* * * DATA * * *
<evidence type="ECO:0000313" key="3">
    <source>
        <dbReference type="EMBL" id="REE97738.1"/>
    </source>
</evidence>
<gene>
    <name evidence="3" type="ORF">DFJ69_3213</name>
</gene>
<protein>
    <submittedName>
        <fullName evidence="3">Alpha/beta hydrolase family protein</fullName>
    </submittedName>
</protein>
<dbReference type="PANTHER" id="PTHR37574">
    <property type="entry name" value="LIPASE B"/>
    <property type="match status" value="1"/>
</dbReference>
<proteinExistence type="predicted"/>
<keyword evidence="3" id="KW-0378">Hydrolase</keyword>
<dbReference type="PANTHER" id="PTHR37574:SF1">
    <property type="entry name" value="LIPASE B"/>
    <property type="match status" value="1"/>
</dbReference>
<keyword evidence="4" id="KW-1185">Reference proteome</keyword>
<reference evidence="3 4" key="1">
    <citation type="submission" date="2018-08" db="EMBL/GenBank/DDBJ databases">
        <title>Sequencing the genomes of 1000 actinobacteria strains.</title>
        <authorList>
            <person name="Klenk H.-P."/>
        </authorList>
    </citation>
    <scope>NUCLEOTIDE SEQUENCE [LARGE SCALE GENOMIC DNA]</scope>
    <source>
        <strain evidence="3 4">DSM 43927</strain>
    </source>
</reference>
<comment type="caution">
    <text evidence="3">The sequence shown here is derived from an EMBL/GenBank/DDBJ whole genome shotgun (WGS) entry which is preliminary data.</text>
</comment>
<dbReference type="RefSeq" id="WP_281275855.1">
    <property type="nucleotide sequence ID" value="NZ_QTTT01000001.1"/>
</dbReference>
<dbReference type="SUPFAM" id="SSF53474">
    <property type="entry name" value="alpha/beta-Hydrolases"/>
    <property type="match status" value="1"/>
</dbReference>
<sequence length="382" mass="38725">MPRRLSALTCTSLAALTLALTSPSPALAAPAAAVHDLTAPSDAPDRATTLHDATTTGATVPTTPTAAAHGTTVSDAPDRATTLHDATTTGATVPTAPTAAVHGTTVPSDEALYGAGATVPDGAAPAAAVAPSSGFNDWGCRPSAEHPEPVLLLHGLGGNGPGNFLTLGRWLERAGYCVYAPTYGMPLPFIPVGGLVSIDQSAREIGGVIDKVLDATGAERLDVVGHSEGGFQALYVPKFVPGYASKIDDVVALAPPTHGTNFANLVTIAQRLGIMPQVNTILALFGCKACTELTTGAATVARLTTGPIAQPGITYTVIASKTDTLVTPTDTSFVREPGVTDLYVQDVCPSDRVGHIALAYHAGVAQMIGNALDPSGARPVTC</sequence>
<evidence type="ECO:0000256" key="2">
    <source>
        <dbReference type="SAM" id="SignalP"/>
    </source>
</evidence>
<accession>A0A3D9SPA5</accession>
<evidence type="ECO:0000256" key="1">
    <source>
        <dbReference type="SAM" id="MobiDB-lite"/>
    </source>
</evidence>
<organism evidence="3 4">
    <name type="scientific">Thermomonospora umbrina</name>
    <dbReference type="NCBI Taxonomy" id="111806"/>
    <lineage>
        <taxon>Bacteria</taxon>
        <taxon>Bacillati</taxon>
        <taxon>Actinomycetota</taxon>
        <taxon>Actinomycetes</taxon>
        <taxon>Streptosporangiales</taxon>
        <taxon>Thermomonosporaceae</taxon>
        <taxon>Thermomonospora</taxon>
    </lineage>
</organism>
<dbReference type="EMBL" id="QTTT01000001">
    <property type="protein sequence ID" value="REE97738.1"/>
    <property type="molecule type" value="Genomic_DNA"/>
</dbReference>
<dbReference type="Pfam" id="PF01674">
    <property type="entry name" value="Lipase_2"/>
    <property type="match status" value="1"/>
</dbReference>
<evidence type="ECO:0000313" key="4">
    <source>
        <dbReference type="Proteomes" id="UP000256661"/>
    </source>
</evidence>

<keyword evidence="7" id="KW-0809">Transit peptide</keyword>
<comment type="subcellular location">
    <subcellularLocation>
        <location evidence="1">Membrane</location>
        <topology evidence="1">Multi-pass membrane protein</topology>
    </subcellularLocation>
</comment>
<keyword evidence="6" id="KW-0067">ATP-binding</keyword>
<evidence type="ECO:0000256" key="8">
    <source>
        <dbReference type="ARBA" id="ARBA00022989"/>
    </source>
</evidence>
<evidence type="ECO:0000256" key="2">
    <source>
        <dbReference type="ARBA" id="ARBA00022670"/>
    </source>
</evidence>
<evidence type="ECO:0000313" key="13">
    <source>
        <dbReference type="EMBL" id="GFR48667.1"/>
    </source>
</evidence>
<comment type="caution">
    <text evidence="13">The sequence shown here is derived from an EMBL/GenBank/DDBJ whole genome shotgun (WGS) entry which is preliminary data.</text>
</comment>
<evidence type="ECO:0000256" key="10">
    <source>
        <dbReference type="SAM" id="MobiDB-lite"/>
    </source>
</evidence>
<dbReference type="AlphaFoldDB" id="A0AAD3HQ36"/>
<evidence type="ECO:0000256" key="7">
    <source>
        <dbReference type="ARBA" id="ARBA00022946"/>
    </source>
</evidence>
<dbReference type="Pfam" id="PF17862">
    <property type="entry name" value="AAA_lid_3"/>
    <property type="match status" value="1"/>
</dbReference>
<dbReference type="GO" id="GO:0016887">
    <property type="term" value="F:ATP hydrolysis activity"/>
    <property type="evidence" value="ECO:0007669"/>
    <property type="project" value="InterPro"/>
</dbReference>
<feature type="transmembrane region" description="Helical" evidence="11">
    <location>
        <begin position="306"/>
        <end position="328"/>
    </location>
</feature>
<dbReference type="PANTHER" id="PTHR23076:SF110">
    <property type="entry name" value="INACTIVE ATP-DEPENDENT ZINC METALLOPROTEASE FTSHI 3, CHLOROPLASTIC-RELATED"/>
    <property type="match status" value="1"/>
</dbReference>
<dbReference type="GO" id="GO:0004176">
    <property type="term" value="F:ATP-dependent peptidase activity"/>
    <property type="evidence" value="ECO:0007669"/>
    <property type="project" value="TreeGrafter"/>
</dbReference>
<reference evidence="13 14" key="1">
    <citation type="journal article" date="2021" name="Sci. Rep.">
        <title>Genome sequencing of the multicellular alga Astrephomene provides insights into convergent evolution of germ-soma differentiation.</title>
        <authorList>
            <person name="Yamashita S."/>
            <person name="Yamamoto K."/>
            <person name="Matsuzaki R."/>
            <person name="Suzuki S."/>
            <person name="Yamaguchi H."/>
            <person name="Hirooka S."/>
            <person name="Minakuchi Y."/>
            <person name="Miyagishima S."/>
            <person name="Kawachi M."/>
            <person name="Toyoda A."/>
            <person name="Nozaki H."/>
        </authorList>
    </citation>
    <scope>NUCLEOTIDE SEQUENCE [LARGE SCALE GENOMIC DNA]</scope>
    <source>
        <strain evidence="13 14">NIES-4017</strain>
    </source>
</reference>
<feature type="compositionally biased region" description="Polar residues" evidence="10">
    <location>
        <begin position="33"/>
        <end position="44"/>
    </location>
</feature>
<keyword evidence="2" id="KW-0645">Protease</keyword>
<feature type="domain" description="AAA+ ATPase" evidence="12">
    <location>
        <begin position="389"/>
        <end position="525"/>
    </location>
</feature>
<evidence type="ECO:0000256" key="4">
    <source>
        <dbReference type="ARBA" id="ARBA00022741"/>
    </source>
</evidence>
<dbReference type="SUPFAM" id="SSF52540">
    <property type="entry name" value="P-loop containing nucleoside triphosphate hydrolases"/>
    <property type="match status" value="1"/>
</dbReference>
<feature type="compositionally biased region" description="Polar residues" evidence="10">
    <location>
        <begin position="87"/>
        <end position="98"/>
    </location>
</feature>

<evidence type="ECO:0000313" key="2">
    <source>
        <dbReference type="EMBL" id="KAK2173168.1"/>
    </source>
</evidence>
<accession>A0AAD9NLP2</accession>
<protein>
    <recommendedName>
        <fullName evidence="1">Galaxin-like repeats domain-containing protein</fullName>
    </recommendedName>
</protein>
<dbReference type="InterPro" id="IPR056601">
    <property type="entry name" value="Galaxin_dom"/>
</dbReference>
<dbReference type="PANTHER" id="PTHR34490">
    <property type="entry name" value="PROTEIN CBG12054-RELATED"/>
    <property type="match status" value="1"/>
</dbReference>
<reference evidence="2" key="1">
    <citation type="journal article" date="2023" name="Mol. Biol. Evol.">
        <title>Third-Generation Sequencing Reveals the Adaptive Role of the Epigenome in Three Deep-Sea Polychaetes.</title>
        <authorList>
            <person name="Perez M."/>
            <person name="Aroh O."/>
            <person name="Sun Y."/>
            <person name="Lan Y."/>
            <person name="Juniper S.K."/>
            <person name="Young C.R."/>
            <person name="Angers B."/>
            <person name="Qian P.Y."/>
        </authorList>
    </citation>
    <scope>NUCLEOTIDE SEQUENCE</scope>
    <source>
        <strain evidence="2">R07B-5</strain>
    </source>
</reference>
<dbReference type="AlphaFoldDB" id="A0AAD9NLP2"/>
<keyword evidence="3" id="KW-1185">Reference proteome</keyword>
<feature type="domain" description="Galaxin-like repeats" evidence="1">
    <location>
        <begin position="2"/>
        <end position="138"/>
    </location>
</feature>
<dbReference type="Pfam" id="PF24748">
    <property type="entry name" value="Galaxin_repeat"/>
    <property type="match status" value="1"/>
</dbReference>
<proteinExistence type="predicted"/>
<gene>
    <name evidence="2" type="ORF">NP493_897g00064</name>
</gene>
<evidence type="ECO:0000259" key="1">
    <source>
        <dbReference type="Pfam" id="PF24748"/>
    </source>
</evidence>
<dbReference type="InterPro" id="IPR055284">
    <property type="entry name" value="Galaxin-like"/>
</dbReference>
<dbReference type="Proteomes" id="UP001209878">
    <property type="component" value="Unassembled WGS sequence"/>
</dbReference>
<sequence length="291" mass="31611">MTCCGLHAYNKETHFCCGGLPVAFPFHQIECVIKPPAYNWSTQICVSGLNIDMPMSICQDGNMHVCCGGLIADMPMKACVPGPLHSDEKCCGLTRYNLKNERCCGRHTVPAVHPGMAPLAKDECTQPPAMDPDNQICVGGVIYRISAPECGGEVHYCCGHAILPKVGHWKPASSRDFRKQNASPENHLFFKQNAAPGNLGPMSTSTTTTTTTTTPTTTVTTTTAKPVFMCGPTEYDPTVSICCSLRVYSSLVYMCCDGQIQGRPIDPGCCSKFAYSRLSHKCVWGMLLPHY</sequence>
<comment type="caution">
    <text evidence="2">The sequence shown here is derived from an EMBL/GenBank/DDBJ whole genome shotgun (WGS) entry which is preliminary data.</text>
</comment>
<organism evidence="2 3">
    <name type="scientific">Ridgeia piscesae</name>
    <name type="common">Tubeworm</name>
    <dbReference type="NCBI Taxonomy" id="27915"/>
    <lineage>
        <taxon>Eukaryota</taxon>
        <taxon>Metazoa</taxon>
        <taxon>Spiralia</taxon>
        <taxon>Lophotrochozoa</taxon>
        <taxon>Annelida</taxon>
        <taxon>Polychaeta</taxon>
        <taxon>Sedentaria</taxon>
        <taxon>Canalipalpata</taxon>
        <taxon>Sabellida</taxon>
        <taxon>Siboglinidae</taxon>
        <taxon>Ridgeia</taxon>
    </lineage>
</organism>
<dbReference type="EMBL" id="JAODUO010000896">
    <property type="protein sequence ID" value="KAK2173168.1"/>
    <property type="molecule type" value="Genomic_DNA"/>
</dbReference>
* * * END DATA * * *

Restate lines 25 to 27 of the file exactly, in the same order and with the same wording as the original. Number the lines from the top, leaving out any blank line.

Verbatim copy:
<reference evidence="3 4" key="1">
    <citation type="submission" date="2018-08" db="EMBL/GenBank/DDBJ databases">
        <title>Sequencing the genomes of 1000 actinobacteria strains.</title>